50 thoughts on “Going For The Gold”

  1. I’m not a big watcher of the Olympics, and I never plan to watch, but inevitably I get sucked in by the human stories that always come with each new Olympic games. I’m sure this year will be the same. So I can’t say yet which event or athlete will capture my attention; I just know that something will.

    Reply
  2. I’m not a big watcher of the Olympics, and I never plan to watch, but inevitably I get sucked in by the human stories that always come with each new Olympic games. I’m sure this year will be the same. So I can’t say yet which event or athlete will capture my attention; I just know that something will.

    Reply
  3. I’m not a big watcher of the Olympics, and I never plan to watch, but inevitably I get sucked in by the human stories that always come with each new Olympic games. I’m sure this year will be the same. So I can’t say yet which event or athlete will capture my attention; I just know that something will.

    Reply
  4. I’m not a big watcher of the Olympics, and I never plan to watch, but inevitably I get sucked in by the human stories that always come with each new Olympic games. I’m sure this year will be the same. So I can’t say yet which event or athlete will capture my attention; I just know that something will.

    Reply
  5. I’m not a big watcher of the Olympics, and I never plan to watch, but inevitably I get sucked in by the human stories that always come with each new Olympic games. I’m sure this year will be the same. So I can’t say yet which event or athlete will capture my attention; I just know that something will.

    Reply
  6. Anne, the human stories really are compelling—it’s always wonderful to see someone following his/her passion, and sometimes against big odds. It’s an affirmation of the human spirit. Seeing as your Aussie swimming star Ian Thorpe is trying to make a comeback, that could be a great feel-good story. But you’re right—there always will be something!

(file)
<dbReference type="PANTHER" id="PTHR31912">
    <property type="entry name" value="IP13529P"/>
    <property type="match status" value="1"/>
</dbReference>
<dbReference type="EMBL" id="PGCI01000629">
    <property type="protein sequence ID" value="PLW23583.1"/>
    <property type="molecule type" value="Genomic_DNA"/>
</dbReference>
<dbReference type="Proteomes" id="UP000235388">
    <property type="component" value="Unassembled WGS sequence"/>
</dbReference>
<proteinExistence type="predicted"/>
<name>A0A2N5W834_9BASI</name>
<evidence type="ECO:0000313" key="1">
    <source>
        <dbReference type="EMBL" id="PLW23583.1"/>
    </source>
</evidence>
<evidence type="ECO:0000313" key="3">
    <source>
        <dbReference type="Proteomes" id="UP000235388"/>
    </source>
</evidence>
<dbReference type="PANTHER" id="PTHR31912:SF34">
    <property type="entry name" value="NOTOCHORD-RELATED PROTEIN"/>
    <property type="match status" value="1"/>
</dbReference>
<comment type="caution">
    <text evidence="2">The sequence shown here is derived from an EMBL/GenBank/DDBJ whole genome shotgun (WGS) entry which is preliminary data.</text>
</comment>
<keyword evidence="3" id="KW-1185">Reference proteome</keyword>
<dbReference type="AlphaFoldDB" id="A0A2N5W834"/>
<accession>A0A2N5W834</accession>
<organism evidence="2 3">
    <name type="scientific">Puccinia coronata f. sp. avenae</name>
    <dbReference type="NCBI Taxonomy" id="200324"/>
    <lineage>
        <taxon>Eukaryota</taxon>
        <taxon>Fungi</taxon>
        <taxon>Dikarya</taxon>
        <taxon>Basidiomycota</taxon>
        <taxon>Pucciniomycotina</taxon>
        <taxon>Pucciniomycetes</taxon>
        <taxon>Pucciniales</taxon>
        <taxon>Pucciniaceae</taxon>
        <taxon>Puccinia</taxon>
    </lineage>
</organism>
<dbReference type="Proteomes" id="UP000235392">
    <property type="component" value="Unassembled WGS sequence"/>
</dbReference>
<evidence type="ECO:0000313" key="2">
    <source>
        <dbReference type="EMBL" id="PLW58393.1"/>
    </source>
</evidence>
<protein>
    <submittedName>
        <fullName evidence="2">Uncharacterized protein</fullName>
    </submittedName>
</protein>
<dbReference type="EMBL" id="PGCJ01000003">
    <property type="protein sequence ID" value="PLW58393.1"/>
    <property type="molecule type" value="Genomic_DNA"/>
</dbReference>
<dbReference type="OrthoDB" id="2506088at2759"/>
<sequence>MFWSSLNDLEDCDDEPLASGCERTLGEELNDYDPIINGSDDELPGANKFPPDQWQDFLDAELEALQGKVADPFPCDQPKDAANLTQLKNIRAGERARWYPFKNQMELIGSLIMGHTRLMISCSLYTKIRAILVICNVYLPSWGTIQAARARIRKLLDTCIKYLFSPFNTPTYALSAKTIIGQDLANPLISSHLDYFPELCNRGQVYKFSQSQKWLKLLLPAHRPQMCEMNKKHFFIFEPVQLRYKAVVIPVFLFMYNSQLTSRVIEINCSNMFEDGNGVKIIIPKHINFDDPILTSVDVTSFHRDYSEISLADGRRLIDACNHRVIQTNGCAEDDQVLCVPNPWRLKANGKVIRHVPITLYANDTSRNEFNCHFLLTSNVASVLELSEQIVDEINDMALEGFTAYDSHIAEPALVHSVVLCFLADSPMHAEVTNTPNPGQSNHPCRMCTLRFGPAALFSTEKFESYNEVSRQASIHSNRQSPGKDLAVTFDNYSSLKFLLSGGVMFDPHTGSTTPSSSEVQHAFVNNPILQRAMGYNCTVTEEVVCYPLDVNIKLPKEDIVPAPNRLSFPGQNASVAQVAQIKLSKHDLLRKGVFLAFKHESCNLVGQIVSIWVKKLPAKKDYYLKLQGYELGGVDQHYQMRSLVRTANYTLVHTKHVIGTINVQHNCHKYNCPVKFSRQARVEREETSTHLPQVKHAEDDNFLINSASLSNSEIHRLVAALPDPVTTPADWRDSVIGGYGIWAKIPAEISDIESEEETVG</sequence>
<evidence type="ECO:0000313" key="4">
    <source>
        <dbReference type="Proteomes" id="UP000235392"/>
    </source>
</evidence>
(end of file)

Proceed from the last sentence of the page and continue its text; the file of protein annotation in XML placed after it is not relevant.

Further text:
Reply
  7. Anne, the human stories really are compelling—it’s always wonderful to see someone following his/her passion, and sometimes against big odds. It’s an affirmation of the human spirit. Seeing as your Aussie swimming star Ian Thorpe is trying to make a comeback, that could be a great feel-good story. But you’re right—there always will be something!

    Reply
  8. Anne, the human stories really are compelling—it’s always wonderful to see someone following his/her passion, and sometimes against big odds. It’s an affirmation of the human spirit. Seeing as your Aussie swimming star Ian Thorpe is trying to make a comeback, that could be a great feel-good story. But you’re right—there always will be something!

    Reply
  9. Anne, the human stories really are compelling—it’s always wonderful to see someone following his/her passion, and sometimes against big odds. It’s an affirmation of the human spirit. Seeing as your Aussie swimming star Ian Thorpe is trying to make a comeback, that could be a great feel-good story. But you’re right—there always will be something!

    Reply
  10. Anne, the human stories really are compelling—it’s always wonderful to see someone following his/her passion, and sometimes against big odds. It’s an affirmation of the human spirit. Seeing as your Aussie swimming star Ian Thorpe is trying to make a comeback, that could be a great feel-good story. But you’re right—there always will be something!

    Reply
  11. Since I don’t watch TV and I’m deep in deadline hell, I’m not likely to see any of the competitions. But in the past, I’ve been known to watch some of the “art sports” such as gynastics and ice skating.
    And I must say the in this heat wave, watching ice skating would be fun! Alas, that’s reserved for the winter olympics.

    Reply
  12. Since I don’t watch TV and I’m deep in deadline hell, I’m not likely to see any of the competitions. But in the past, I’ve been known to watch some of the “art sports” such as gynastics and ice skating.
    And I must say the in this heat wave, watching ice skating would be fun! Alas, that’s reserved for the winter olympics.

    Reply
  13. Since I don’t watch TV and I’m deep in deadline hell, I’m not likely to see any of the competitions. But in the past, I’ve been known to watch some of the “art sports” such as gynastics and ice skating.
    And I must say the in this heat wave, watching ice skating would be fun! Alas, that’s reserved for the winter olympics.

    Reply
  14. Since I don’t watch TV and I’m deep in deadline hell, I’m not likely to see any of the competitions. But in the past, I’ve been known to watch some of the “art sports” such as gynastics and ice skating.